Every year friends visit from out of state and we take them to dinner. They always want to pick the wines. We are all successful professionals, but we typically spend $40 to $50 for what we consider a very nice wine while they spend $150 to $200 without saying anything more than “You will love this!” They never offer to pay or split the bill, which includes $300 to $400 for wine alone. Is there a tactful way of addressing this without sounding cheap?
M.J. / Barnstable
Oh, my, how on earth did you ever get yourself into a situation of feeling obligated to stand your friends to an expensive dinner on an annual basis, with no reciprocity of any sort even being mentioned? Are you leaving out crucial details that would help Miss Conduct understand? Did one of these people give you a kidney or something? If so, I suppose you ought to feed it whatever pricey grape juice its original owner prefers when he’s in town to visit it. Barring that or some similar situation, you need to speak up.
If your friends are at all decent people, they’ll realize that they’ve been thoughtlessly, if innocently, taking advantage of you. It’s uncool of them to assume you’ll pick up the tab because it’s your city, and it’s double-plus uncool to add a three-figure bottle of wine or two to that tab.
You mustn’t worry about them thinking you are cheap. The question isn’t “Can I afford a $200 bottle of wine?” It’s “Would a bottle of wine ever be worth $200 to me?” The answer to the latter is obviously no — wine simply doesn’t pop your cork, as it were, all that much. Spending in accordance with your values isn’t cheap, it’s smart.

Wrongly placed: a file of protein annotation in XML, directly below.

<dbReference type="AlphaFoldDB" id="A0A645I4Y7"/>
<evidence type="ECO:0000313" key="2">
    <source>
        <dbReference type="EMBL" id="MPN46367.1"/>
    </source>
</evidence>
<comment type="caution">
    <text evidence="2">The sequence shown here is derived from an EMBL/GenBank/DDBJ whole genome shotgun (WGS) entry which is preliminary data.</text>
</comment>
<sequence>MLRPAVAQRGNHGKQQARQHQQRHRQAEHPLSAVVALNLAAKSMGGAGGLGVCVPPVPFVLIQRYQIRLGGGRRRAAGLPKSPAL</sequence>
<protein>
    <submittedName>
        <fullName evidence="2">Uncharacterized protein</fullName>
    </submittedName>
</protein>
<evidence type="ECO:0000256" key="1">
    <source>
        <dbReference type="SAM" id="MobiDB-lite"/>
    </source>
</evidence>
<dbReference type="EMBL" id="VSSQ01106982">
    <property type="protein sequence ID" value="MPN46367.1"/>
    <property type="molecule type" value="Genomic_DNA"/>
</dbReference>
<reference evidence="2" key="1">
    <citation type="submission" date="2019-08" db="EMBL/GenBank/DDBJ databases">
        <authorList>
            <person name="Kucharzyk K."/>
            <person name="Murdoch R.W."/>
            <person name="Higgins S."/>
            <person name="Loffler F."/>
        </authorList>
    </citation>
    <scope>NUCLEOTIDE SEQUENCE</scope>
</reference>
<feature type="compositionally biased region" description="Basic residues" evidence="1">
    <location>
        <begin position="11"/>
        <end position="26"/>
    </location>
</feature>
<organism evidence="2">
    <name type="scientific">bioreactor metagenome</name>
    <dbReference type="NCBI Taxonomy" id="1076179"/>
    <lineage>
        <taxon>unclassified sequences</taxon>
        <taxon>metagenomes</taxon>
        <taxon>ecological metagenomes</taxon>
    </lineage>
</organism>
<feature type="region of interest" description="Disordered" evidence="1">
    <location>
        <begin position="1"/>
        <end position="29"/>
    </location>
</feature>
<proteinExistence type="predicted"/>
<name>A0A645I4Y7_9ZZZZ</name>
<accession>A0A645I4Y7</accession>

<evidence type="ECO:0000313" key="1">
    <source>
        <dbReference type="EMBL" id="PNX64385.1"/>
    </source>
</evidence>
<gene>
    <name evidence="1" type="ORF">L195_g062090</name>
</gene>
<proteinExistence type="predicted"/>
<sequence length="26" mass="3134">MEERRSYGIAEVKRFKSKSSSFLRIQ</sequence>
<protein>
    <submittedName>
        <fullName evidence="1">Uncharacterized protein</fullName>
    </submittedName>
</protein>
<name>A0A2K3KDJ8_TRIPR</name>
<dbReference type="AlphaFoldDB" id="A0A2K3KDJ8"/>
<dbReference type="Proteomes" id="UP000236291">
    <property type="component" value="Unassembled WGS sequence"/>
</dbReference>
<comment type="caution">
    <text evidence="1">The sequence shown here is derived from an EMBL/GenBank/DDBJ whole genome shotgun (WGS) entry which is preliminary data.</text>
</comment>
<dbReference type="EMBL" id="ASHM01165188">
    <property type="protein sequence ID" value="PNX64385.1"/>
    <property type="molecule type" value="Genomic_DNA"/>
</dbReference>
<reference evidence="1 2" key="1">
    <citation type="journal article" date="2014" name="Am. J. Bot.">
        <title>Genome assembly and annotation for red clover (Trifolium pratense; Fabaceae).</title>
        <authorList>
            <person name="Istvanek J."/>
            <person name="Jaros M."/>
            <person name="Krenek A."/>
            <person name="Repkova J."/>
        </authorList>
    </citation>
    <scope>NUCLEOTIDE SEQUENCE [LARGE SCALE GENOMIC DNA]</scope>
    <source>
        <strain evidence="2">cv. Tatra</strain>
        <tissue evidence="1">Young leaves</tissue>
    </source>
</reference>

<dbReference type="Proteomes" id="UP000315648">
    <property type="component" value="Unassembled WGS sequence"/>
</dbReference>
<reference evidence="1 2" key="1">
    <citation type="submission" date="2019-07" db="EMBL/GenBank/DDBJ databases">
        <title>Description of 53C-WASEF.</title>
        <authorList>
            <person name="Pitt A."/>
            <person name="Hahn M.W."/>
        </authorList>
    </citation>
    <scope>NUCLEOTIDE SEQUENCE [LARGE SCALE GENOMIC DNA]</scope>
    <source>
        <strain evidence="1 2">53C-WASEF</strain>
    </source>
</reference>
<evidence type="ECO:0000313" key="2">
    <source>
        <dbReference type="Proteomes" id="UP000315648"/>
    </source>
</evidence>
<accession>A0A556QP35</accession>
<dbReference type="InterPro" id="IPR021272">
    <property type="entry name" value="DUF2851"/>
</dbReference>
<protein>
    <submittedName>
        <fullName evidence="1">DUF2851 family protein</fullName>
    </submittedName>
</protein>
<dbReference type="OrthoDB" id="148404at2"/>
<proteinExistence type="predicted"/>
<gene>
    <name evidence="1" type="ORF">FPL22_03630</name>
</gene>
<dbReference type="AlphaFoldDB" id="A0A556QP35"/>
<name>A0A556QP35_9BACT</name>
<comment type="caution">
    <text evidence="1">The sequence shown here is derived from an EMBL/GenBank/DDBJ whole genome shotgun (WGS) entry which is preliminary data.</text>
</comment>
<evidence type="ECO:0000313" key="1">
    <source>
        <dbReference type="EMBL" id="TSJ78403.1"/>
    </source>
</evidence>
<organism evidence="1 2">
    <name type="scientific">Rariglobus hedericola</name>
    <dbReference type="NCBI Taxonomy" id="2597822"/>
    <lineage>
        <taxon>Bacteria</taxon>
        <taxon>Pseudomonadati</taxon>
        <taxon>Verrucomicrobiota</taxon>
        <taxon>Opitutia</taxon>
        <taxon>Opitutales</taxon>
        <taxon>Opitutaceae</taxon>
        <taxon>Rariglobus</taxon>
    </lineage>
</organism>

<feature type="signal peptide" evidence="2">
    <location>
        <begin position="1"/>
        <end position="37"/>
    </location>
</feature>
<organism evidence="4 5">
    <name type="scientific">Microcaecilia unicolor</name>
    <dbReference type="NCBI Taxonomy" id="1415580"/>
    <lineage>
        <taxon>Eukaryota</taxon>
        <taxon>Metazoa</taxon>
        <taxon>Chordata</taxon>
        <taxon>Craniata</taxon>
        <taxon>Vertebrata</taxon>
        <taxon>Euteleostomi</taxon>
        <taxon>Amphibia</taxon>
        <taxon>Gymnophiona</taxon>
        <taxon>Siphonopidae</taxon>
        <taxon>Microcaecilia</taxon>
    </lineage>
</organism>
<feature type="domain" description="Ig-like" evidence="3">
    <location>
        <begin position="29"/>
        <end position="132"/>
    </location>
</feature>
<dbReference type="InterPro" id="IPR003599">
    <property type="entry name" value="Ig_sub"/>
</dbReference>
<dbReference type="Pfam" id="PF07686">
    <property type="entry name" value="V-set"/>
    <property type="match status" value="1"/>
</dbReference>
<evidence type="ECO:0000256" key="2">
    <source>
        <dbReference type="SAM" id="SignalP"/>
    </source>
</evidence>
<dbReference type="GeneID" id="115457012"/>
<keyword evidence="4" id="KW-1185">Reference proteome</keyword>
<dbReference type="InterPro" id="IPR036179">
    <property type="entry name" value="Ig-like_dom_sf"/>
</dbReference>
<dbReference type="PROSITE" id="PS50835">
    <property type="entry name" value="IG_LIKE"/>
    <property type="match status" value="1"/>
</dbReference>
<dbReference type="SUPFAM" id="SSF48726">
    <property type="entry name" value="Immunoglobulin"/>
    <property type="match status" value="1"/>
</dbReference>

The next time your friends come to town, you have three choices: Select a more modest eatery whose wine list you’ve vetted in advance; take them to the sort of place you usually do and, when the wine list is given out, straightforwardly announce, “Let’s look for something in the $40 range — I know you guys have finer tastes, but my palate doesn’t rate more than that”; or, perhaps the best solution of all, invite them for a home-cooked meal at your place instead and ask them to bring the vino.
My daughter is 34, smart, thoughtful, controlling, and a mother of two young children. I am the grandma and live 3,000 miles away. I have spent five nights helping take care of the cuties while husband and nanny are away. My daughter is a great mom, but she raises her voice too much, in my opinion. If I suggest any behavior modification, she gets defensive. Is it wrong to advise that she chill some and/or lower her voice around the kids? I would appreciate your read on this.
P.C. / Boston
My read is that your daughter undoubtedly chills quite a bit once you’re 3,000 miles away again. Please, P.C., reread your letter. Read it as though it were written by a stranger and ask yourself where your daughter might ever have learned some of the “controlling” behaviors you find objectionable and ever-so-modifiable? Leave your daughter’s parenting style and vocal tics alone. Being observed modifies behavior — psychologists call it the Hawthorne effect. The tension your daughter exhibits in the presence of your watchful gaze and helpful suggestions is probably not a permanent personality trait.
Miss Conduct is Robin Abrahams, a writer with a PhD in psychology.STUMPED BY SOMETHING THAT HAPPENED AT A FRIEND OR FAMILY GET-TOGETHER? Send your questions to Miss Conduct at firstname.lastname@example.org.